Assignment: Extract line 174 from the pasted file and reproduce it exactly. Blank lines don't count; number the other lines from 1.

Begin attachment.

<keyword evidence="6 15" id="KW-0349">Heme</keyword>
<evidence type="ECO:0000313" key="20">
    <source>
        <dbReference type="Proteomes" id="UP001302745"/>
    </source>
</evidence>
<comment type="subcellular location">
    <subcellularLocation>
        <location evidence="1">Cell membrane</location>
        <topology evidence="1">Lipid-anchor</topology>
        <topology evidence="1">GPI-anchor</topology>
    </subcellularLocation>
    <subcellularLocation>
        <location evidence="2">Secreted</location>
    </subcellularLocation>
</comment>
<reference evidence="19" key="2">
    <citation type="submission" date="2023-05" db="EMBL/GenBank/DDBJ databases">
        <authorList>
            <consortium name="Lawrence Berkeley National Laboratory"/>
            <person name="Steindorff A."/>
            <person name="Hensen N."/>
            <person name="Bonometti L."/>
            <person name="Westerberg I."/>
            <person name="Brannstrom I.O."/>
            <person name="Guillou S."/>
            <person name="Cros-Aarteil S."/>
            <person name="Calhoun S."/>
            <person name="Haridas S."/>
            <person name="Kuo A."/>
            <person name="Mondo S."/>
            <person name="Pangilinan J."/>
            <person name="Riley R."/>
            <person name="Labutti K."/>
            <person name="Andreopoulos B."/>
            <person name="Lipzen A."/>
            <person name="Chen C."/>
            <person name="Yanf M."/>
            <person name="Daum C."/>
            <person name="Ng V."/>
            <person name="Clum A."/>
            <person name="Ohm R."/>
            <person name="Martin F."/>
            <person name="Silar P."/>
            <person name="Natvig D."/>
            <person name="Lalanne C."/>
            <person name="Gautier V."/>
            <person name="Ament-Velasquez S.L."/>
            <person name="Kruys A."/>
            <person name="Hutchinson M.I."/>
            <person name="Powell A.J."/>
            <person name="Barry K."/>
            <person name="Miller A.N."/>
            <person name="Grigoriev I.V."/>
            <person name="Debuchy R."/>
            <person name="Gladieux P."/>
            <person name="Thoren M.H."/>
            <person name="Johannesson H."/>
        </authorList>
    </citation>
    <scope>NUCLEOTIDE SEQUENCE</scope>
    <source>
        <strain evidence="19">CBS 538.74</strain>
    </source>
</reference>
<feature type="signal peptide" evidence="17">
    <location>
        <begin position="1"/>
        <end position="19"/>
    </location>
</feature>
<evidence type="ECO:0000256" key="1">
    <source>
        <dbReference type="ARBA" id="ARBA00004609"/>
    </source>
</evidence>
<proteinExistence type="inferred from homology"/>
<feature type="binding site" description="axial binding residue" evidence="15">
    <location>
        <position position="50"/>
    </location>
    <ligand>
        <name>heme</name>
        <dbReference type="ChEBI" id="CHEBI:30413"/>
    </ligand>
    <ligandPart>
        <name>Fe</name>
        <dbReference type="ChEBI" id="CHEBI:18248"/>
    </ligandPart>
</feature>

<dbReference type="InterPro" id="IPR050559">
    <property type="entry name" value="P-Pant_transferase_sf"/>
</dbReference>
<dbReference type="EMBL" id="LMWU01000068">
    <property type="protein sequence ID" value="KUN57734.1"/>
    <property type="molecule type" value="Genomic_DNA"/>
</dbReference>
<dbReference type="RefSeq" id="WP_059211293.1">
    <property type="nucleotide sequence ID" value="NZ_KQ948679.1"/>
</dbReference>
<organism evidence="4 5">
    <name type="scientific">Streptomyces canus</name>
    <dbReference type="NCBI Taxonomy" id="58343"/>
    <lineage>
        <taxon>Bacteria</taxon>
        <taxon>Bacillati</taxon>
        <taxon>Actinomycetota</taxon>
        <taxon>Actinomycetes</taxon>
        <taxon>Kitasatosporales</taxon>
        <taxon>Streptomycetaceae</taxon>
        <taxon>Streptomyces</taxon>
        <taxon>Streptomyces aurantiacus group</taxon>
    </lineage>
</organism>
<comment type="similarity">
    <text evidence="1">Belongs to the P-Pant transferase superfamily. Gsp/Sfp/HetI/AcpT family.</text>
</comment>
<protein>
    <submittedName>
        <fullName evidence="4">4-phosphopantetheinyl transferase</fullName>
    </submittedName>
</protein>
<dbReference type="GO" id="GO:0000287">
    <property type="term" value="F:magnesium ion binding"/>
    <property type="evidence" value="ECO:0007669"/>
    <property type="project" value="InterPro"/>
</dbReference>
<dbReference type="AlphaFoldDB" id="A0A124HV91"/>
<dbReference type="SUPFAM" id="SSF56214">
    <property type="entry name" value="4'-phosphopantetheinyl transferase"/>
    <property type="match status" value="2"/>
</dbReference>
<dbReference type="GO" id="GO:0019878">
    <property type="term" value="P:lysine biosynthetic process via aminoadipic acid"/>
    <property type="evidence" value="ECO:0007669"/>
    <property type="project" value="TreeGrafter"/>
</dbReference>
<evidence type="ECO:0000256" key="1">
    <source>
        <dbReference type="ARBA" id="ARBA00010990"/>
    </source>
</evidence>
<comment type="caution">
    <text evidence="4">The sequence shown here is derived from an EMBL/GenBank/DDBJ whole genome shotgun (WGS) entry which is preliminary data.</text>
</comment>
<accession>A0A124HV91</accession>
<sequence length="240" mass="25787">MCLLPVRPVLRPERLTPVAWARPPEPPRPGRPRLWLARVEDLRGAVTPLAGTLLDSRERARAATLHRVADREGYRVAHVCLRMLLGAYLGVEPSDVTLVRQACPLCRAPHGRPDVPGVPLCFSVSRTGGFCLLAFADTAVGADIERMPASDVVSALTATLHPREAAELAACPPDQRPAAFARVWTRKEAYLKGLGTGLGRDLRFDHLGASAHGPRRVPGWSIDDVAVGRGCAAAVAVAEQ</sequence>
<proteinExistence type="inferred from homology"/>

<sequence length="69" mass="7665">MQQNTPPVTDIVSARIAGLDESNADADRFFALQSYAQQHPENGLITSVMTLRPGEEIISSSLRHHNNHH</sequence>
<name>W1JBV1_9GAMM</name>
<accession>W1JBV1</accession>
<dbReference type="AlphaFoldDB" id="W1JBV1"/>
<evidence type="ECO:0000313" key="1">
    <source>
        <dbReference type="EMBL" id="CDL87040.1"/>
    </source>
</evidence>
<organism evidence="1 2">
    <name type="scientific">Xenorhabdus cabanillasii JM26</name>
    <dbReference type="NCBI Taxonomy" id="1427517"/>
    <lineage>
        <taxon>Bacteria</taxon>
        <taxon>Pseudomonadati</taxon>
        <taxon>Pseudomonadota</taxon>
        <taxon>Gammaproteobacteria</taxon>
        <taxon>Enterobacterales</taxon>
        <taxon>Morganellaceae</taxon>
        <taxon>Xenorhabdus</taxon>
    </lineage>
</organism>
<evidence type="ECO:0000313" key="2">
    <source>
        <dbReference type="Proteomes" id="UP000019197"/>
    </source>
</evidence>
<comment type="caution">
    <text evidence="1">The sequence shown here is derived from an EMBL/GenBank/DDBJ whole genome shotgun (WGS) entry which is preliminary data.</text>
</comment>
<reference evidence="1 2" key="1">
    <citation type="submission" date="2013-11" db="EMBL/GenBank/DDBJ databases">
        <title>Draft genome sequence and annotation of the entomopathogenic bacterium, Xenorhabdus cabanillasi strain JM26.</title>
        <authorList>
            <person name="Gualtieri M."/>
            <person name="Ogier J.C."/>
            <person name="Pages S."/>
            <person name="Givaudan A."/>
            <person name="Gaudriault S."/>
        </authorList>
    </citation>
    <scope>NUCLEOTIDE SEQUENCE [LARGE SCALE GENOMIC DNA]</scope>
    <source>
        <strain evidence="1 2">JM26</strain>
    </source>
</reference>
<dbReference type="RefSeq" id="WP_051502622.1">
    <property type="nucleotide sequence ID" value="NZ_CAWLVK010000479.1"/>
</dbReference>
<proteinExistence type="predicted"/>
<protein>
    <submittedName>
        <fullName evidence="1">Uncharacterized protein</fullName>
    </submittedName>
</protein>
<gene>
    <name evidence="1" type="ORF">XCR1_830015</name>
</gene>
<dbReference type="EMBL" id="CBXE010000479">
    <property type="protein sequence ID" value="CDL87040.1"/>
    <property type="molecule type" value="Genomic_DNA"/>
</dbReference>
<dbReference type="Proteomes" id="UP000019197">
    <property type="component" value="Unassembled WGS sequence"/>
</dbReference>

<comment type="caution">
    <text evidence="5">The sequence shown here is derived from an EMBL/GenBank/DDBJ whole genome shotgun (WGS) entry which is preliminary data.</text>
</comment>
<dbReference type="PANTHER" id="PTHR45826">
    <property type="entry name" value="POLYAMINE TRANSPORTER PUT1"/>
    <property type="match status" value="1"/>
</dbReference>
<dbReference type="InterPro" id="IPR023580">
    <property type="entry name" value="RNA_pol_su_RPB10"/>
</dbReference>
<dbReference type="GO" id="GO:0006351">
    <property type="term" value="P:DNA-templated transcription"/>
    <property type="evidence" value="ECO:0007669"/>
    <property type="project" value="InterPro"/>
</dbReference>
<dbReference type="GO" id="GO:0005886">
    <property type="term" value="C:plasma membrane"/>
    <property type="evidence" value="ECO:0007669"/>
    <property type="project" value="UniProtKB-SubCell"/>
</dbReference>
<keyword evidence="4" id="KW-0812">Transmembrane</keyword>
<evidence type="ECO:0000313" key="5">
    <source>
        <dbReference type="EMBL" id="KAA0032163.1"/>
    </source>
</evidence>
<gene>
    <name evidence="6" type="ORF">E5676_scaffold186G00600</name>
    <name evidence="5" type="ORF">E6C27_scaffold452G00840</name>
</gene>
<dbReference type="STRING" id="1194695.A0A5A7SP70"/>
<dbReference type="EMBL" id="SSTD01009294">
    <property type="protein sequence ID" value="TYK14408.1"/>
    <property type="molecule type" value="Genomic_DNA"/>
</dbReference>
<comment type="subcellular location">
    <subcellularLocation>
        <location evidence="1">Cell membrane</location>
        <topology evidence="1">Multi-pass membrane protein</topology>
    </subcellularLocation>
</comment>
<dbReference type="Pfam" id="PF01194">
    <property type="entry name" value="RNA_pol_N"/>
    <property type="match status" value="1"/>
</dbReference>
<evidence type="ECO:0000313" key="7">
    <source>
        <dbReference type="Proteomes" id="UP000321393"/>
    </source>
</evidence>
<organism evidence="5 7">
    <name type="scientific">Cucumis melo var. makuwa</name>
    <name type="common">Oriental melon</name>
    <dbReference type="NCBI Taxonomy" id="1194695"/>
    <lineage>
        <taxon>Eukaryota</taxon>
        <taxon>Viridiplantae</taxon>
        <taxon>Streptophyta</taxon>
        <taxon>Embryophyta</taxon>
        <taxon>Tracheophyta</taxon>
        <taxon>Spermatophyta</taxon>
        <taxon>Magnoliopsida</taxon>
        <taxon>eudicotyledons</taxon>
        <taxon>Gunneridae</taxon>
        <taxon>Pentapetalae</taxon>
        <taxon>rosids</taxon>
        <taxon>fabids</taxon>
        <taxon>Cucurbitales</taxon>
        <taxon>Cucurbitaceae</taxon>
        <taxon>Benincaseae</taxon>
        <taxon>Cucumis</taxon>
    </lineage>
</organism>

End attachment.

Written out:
    </source>